Is the Gulf’s petroleum party over?
That’s the way it looked over the weekend, with the Saudi stock market the first guest to leave; the exchange’s Tadawul index fell more than 4% on Saturday, its biggest one-day drop since last August, leaving investors with paper losses of $15 billion after the price of Brent crude futures fell to $99.76 a barrel.
That brought the price for the benchmark crude to a two-year low but more importantly broke the psychologically important $100 barrier. The Tadawul recovered somewhat Sunday and Monday, but the price of crude looks to be headed lower for the foreseeable future, with potentially serious implications for the Gulf economies. On Monday, Brent crude closed at $97.
The economies of the Gulf Cooperation Council (GCC) countries have all worked hard to diversify their economies, but oil remains their lifeblood, paying for massive infrastructure projects, covering bloated civil service payrolls and ensuring free or low-cost health care and other benefits.
The GCC countries’ reliance on petroleum profits has only grown since the start of the Arab Spring, when rulers increased spending to prevent political unrest from spreading to their domains. They were helped by record-high crude prices in 2011 and the first part of this year, ironically pushed higher by nervousness in the West over the Arab Spring.
But with the price of oil falling, some of the GCC countries – most particularly Bahrain, which has been wracked by sectarian conflict – are going to have more trouble paying their bills. The trick is figuring out when the oil-profits inflow is insufficient to cover the government’s expenses, the so-called breakeven point.
“Clearly there are some countries getting close to it. Some like Bahrain are dangerously close while others like Saudi Arabia have a large margin,” Nael Shehadeh, an economics researcher at the Gulf Research Center, told The Media Line.
The International Monetary Fund (IMF) estimates that Bahrain and Iraq (which is not a GCC member but is nevertheless a major Gulf producer) need oil prices of about $100 per barrel to keep their expenditures in line with income. The United Arab Emirates is better off, with a breakeven of $80, but calculating breakeven is an inexact science: Emirate NDB, a local UAE bank, has put the breakeven at $107.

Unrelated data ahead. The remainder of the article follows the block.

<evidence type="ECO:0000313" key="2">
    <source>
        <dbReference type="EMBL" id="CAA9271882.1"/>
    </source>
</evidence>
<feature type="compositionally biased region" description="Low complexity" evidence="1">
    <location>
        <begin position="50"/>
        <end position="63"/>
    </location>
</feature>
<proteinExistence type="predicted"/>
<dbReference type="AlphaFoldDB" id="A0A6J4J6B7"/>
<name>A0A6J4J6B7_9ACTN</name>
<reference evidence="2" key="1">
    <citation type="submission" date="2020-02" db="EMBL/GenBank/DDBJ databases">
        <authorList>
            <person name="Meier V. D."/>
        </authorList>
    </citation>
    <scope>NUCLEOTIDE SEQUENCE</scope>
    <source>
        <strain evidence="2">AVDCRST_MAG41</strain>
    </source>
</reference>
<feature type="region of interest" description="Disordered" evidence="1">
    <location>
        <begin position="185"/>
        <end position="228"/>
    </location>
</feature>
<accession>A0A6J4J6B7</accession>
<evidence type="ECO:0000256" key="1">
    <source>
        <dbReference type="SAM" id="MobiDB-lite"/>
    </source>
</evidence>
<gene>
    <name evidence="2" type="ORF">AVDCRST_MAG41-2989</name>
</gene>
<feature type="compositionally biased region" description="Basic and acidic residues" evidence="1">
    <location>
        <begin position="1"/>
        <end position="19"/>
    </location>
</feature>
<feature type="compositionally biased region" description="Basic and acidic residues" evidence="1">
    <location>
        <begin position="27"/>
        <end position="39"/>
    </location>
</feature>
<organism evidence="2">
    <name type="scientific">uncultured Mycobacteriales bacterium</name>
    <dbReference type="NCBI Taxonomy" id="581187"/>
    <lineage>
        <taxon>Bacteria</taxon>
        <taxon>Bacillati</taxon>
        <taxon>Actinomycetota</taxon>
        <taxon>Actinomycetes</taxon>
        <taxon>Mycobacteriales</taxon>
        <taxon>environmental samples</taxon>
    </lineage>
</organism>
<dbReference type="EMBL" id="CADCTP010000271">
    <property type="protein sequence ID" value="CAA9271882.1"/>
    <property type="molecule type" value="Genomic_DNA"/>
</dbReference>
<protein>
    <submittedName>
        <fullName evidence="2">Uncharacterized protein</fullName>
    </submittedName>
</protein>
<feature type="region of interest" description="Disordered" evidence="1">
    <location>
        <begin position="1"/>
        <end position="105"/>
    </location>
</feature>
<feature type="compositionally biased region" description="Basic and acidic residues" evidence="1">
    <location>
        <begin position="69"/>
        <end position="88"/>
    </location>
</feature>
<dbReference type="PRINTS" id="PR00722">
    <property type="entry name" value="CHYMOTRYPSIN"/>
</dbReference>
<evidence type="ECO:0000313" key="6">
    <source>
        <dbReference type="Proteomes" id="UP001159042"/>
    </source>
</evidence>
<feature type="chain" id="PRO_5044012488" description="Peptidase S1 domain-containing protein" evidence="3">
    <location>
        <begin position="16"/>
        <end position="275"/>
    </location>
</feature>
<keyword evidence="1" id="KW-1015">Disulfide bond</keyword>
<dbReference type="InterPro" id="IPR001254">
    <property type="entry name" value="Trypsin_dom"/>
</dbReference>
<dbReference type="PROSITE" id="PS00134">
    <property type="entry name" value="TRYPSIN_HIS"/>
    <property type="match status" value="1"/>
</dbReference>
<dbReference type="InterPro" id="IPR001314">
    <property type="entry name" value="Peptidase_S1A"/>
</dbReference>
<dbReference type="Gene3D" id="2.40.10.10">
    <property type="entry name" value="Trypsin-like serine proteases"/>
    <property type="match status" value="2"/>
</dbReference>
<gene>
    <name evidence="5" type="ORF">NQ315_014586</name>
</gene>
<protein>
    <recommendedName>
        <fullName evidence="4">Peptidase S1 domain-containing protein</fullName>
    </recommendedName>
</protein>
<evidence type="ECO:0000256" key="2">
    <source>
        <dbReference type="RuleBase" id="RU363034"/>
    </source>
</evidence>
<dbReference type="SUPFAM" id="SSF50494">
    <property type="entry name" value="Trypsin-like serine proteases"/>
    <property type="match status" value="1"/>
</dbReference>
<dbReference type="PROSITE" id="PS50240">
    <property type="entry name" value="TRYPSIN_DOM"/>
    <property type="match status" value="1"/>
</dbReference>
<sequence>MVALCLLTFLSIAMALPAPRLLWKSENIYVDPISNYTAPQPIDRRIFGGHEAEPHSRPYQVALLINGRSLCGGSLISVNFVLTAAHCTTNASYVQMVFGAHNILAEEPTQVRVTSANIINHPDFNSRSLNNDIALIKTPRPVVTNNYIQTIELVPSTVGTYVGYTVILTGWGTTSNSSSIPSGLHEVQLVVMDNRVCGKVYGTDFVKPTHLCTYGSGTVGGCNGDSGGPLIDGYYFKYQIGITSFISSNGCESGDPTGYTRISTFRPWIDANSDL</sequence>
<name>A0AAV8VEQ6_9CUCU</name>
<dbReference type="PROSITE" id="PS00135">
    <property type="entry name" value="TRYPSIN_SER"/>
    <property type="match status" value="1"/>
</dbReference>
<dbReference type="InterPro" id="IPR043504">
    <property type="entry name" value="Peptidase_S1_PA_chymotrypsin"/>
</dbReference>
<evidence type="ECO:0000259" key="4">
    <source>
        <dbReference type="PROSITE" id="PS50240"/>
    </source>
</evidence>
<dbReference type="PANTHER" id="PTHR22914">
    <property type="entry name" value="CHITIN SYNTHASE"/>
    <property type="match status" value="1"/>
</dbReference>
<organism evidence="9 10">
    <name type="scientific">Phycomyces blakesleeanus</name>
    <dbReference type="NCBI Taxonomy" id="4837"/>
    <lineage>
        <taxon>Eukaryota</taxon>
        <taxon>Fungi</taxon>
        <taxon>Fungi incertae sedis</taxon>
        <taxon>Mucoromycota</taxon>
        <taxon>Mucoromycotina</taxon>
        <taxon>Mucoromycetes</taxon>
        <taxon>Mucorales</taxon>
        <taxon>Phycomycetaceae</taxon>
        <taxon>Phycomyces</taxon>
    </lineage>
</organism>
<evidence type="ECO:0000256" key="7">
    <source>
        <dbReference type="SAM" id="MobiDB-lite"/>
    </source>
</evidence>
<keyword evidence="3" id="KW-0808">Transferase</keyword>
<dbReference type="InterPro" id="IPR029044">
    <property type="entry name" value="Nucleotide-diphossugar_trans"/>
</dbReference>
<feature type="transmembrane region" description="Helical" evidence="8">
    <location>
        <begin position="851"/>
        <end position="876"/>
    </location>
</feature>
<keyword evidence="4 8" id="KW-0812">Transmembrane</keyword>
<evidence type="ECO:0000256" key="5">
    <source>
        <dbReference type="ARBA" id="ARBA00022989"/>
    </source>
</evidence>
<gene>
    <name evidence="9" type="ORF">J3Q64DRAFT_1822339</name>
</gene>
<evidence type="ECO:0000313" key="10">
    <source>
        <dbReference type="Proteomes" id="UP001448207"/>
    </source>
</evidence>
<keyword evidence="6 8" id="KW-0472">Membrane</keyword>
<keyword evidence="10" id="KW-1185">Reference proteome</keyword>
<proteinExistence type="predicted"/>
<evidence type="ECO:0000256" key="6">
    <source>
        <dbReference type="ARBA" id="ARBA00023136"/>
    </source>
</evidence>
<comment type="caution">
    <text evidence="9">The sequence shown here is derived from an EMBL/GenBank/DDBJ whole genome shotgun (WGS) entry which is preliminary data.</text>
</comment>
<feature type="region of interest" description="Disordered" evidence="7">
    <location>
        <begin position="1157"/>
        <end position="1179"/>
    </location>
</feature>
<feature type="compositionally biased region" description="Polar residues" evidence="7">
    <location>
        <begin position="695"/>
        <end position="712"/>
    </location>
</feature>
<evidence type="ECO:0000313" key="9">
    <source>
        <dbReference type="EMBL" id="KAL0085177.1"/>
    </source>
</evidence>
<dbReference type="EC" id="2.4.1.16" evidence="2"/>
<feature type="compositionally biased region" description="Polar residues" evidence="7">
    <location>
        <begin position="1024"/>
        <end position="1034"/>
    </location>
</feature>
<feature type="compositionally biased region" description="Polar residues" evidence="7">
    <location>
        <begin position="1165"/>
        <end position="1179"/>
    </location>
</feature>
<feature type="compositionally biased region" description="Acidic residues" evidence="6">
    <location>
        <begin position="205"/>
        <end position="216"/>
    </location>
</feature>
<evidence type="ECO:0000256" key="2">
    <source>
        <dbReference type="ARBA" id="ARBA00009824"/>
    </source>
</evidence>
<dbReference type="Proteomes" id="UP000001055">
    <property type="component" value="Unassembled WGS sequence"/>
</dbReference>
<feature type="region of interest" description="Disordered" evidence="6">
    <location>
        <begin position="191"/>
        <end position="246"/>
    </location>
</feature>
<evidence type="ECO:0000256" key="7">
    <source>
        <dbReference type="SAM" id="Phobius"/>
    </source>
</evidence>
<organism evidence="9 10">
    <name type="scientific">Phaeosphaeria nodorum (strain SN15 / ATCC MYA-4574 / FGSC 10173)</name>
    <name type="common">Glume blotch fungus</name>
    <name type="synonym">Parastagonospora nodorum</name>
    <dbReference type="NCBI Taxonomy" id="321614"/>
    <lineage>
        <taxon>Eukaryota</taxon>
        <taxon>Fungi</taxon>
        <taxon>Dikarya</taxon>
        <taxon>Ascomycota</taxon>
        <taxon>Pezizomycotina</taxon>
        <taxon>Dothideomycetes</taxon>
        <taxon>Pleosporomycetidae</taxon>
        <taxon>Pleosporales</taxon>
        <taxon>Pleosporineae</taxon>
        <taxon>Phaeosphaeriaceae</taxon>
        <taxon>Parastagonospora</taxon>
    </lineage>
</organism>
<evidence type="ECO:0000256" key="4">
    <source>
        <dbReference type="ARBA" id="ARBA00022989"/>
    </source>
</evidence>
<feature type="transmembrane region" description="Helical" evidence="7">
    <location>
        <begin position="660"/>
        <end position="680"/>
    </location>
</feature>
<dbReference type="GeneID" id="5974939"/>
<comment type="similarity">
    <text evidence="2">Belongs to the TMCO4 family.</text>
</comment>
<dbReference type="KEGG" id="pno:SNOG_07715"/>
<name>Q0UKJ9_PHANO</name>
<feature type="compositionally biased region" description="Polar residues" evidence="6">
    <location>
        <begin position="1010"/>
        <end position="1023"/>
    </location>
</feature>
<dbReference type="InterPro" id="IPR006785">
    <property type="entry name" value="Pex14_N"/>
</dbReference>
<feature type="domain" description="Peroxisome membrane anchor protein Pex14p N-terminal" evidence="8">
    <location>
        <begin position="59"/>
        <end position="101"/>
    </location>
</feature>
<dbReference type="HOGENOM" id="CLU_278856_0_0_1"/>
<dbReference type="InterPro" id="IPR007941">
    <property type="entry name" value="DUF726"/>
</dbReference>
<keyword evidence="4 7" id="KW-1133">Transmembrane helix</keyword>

Saudi Arabia's breakeven price is around $70-$80, according to bankers and analysts surveyed by the Reuters news agency. Shehadeh said for Qatar and Kuwait breakeven is $50-60 per barrel, which would give the two countries considerable cushion, but the IMF has already warned Kuwait to trim government expenditures.
But oil prices may well start testing those levels in the weeks and months ahead. On a fundamental level, the supply and demand equation is starting to work in favor of buyers over sellers.
Iraq has stepped up production by a fifth this year to 2.5 million barrels a day as it restores its pipeline and ports infrastructure, returning it to the ranks of the top OPEC producers. Libya, a smaller producer, has gradually restored its oil exports following last year’s civil war. US energy needs are being increasingly met by shale gas, which today accounts for almost a quarter of the country’s natural gas production, compared with 4% in 2005.
On the demand side, things look bearish for oil prices, too. Signs of an economic slowdown encompassing the US, Europe and China, which would reduce demand for energy, grew more ominous at the end of last week. The US reported that its economy added just 69,000 jobs in May, half the amount predicted by economists, as the unemployment rate held steady at 8.2%. In China, the Purchasing Managers' Index fell to 50.4 points in May, the slowest reading since December.
Last week’s drop in Brent crude prices to below $100 came after both Brent and US crude posted losses in May, their biggest since late 2008.
Oman and, in particular, Bahrain are the most vulnerable of the GCC countries to the declining price of oil. They have a lifeline of a $20 billion GCC aid package awarded them more than a year ago when the Arab Spring looked dangerously close to spreading to the usually placid Gulf. But analysts say few details about the timing and conditions of the aid have been released and that makes it hard to gauge its potential impact.
But even for Saudi Arabia, the world’s biggest oil producer, wiggle room on oil production and price is not that great. Farouk Soussa, the chief Middle East and North Africa economist at Citigroup told The National daily on Monday, that the kingdom cannot afford for political reasons to cut back spending because it needs to create jobs and ensure affordable housing.
Nor does the kingdom want to see oil prices climb too high again, which was one of the reasons it increased production early this year when Iranian oil came under pressure from Western sanctions. In March, Saudi Arabia overtook Russia to become the world's biggest oil producer.
“The trick with Saudi Arabia is the right balance of keeping prices high enough to finance domestic packages and help the GCC budget. But it’s not in their best interest to see oil prices too high, which would deter consumption and encourage competing oil. It will be a tough balancing act.”